Companies with modern architectures (Agile, real-time, intelligent) outperform competitors by delivering a better customer experience, more efficient operations, and stronger customer advocacy (see Figure 1). They can scale quickly to capture the benefits of technology innovations, which helps them become market leaders.
But to capture those benefits, enterprise architecture needs to continuously evolve. This evolution happens gradually, taking a decade or more for technologies to move from cutting edge to mainstream. This stately pace may lull some tech executives into believing that they have ample time to put off complex change. And while moving quickly doesn’t guarantee success, we do see time and again that emerging leaders tend to adopt new technologies and architectural patterns early, which gives them time to climb the experience curve and achieve benefits well ahead of competitors.
Amazon’s adoption in the early 2000s of cloud-based service interfaces, which exposed data and functionality across the organization internally and externally, is a famous example of this. Those early investments continue to pay off for the retail leader, which saw sales grow by 25% annually between 2016 and 2022, compared with a market average of 6%. Even today, only 14% of companies are using similar modern, service-oriented technologies.
More recently, some neobanks that moved quickly to adopt a mobile-first customer experience saw growth rates of 52% a year between 2019 and 2022. One of these, Monzo, has a competitive cost position that allows it to serve twice as many customers per employee than traditional banks. Both outcomes are enabled by modern architectures based on microservices.
Modern technology architecture helps companies outperform on many levels
Getting architecture right
Despite this clear record of success, only about 13% of executives surveyed said that they are getting the business value they expect for the amount they spend on technology. Most of these companies are constrained by their legacy technology and, in some cases, by a lack of understanding about what modern architecture is.
- Agile: Modular, service-oriented architecture that enables quick changes.
- Real-time: Utilizing event-based architecture to make data available when and where it is needed.
- Intelligent: Embedded, mature, structured artificial intelligence (AI) and machine learning (ML) capabilities to ensure highly personalized customer and employee experiences.
Modern architecture supports digital capabilities across the enterprise (from customer experience and intelligent engagement to the core business and operational systems) with data, security, integration, and cloud architecture. It’s also critical for scaling emerging technology. For example, scaling AI applications across the enterprise requires access to data in a format that AI models can understand. This transformation of data requires modern data architecture and integration capabilities, connecting silos that might otherwise separate customer engagement and operational systems.
Commonwealth Bank of Australia (CBA) built a customer-engagement engine using AI and ML that enables its customer support function to suggest and personalize the best conversation to have with each customer in real time, whether they are in the branch, on the phone, online, or on a mobile device. Modern architecture enabled CBA to integrate data points from emergency sources and weather alert systems so that algorithms could monitor a situation in real time, which allowed the bank to support disaster recovery efforts during the Perth brush fires of 2021, offering personalized support to 80,000 clients. Those efforts paid off with a 6-point increase in its Net Promoter Score℠, which measures a customer’s likelihood of recommending CBA to peers.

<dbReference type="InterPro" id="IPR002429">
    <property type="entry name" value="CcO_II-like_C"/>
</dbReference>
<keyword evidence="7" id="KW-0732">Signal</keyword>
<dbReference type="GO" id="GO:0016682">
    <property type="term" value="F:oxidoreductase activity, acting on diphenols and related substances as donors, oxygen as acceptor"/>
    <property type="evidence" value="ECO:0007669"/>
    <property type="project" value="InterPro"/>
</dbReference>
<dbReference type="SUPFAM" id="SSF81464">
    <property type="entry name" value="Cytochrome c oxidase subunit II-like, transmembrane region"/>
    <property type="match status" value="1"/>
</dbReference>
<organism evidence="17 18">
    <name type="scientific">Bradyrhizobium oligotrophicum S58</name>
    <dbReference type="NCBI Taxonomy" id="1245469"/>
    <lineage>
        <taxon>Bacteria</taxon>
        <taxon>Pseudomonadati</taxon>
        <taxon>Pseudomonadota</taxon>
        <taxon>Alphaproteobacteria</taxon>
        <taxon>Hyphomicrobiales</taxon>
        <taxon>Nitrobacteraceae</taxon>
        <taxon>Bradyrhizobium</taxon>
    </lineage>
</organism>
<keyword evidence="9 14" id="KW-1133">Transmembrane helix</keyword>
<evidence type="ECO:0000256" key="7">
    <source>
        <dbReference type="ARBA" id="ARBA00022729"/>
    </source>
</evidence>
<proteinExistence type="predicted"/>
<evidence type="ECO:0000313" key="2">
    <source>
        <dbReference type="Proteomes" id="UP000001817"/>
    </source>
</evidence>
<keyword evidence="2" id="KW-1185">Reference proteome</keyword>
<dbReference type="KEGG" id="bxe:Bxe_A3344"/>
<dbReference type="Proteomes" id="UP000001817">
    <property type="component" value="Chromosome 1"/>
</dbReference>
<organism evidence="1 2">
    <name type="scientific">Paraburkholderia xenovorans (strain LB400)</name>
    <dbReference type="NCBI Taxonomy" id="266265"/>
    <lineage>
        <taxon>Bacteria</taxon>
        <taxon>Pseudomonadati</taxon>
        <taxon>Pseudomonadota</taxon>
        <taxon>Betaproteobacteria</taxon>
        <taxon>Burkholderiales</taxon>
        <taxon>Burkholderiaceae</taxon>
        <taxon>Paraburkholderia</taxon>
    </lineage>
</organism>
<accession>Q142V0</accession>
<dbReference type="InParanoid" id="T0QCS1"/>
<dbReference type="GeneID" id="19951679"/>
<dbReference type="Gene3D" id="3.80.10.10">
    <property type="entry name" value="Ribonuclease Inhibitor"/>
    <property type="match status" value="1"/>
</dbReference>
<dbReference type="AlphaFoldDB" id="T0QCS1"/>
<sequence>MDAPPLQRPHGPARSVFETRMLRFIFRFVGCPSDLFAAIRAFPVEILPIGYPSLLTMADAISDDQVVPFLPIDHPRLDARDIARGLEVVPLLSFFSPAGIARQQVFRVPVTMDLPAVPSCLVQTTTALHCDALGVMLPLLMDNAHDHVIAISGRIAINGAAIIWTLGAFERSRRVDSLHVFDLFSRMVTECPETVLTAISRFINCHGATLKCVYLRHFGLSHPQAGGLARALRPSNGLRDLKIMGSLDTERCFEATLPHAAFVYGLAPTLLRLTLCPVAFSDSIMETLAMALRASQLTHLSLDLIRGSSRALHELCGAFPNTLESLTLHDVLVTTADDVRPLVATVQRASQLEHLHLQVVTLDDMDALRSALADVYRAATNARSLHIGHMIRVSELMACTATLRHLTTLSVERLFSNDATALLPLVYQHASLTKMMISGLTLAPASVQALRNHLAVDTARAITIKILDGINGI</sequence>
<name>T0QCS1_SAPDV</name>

While the benefits of modernization are clear, companies don’t need to be cutting edge everywhere, but they do need to apply the appropriate architectural patterns to the appropriate business processes. For example, Amazon Prime recently moved away from a microservices-based architecture for streaming media. In considering the additional complexity of service-oriented architectures, the company decided that a "modular monolith” would deliver most of the benefits for much less cost.
Companies that make a successful transition to modern enterprise architectures get a few things right.
- They have a clear point of view on how architecture helps create business value, whether it is cost reduction, transformation, asset reuse, or risk reduction.
- They modernize the capabilities that matter; not everything needs to be gold plated.
- They enable agility, providing flexibility for innovation while standardizing less differentiated capabilities (for more, read the Bain Brief “A Modern Enterprise Architecture Is Essential for Scaling Agile”).
- They build and own their architecture capabilities rather than relying on outsourced talent.
Enterprise technology architecture isn’t something that most business leaders have had to think about, but they can’t afford to ignore it any longer. Together with the leaders of the technology function, they need to ask whether they have the right architecture to help them succeed. Building a modern architecture requires ongoing experimentation and a commitment to investment over the long term. But without it and its support for real-time data integration, Agile development, and new AI capabilities, companies cannot expect to maintain a competitive advantage in today’s markets.